Could money from a civil suit be considered joint marital property during divorce? That is what one appeals court is currently considering after an inmate received a massive settlement for wrongful incarceration. The man, who had been imprisoned for 20 years on a rape and murder charge, received a $20 million settlement for his wrongful conviction. Now, his wife wants a piece of the pie in their divorce proceedings.
After ending your marriage, your life will change in multiple ways. You may even decide to relocate. The decision to relocate, however, becomes complicated when children are involved. Is your spouse okay with your decision to relocate? Can a custodial obtain permission to relocate if the noncustodial parent disagrees?
The first month of 2017 has arrived, and couples are increasingly thinking about divorce. With the holidays over, those in unhappy marriages turn from thinking about turkey and pie to thinking about complex asset division. Legal experts say that divorce filings spike by about 25 to 30 percent during the month of January, thanks to all of those who are looking for a fresh start. The divorce process may seem daunting, but you can avoid common pitfalls by following these simple tips.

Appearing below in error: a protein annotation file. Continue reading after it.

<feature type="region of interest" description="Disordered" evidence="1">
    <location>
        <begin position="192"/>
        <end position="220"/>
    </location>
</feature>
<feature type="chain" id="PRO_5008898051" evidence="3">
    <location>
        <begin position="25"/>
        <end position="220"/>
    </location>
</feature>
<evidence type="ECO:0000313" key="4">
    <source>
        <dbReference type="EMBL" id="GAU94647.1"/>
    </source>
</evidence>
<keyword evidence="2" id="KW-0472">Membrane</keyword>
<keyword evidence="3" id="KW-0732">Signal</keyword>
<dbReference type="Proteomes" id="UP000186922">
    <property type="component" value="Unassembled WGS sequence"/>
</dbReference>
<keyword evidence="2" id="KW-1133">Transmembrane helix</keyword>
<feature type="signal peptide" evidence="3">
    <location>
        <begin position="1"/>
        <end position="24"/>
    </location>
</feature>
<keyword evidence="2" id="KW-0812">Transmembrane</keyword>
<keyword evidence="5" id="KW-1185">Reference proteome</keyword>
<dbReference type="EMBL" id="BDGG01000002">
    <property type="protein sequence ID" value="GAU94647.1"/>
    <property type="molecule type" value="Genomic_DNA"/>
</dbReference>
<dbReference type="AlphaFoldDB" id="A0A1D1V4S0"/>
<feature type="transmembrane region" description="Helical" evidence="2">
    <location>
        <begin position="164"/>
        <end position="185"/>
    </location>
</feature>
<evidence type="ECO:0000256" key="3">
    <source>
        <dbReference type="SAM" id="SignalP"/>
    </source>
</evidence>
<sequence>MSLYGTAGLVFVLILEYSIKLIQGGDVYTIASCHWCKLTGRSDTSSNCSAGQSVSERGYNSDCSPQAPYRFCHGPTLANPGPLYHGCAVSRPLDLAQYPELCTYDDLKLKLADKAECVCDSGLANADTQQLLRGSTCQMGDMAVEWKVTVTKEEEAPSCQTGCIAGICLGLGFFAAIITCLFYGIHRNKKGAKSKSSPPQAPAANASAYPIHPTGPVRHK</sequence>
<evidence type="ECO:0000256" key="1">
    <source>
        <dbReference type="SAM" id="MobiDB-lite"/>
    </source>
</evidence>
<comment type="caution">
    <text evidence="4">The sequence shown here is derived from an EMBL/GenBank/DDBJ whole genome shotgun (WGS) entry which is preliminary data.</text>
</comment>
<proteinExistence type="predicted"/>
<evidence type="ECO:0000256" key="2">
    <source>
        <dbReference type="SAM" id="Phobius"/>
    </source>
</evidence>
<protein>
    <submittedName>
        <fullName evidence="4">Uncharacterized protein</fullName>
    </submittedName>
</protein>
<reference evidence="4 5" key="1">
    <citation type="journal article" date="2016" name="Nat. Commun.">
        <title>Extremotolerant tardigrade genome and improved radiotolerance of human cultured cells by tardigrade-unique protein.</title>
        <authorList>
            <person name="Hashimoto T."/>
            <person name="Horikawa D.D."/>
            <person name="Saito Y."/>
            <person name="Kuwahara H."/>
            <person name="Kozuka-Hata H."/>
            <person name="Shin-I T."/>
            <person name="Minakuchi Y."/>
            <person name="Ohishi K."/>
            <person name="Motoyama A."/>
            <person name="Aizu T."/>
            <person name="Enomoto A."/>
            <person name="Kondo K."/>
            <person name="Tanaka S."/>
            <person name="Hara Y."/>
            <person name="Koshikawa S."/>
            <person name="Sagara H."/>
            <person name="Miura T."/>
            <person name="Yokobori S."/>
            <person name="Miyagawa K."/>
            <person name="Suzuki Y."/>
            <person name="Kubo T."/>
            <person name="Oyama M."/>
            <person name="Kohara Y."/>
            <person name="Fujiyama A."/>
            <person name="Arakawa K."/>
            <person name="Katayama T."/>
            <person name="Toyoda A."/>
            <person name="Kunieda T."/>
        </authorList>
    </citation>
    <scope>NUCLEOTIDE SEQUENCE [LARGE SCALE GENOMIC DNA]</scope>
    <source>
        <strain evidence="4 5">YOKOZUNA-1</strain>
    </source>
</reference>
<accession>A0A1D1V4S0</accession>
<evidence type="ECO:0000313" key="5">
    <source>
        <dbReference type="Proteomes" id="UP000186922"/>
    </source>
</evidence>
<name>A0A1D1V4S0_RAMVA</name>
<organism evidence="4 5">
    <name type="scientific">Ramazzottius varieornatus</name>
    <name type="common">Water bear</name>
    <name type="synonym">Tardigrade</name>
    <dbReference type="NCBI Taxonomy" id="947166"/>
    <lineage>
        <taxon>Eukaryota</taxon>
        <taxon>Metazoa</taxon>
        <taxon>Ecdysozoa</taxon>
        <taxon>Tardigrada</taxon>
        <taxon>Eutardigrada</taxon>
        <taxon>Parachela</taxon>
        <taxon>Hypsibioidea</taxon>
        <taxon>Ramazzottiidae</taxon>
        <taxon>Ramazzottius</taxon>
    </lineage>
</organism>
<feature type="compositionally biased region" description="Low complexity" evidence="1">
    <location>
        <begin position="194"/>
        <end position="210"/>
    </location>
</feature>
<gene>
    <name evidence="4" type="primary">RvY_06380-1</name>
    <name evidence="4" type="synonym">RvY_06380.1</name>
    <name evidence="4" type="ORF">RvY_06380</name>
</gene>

The military lifestyle is one with a lot of movement and relocation. Service members may be transferred between bases, they may be deployed, and they may spend a significant amount of time moving around for training.
A Florida father is suffering after the birth of his child because he does not have any parental rights over the child and he's unable to get visitation rights over the child. There is no disputation that the man is the biological father. The problem is that unbeknownst him, the boy's mother was already married to another man.
It is something that you may not think about as a senior citizen in a divorce, but it's a topic the courts will consider -- your mental competence. When it comes to gray divorce, we often only focus on asset division, tax liability, and even child support. For one couple, though, those issues are taking a back seat, as an 88-year-old man has been prohibited from divorcing his wife without her permission. The reason? He's been diagnosed with frontal lobe dementia.
You finally got the call you'd been expecting: The service member you married, who is still deployed, wants to end the marriage. The separation is just too much of a strain on the relationship. He or she wants to end things, telling you to consider the marriage over even though the deployment isn't. What next steps should you take?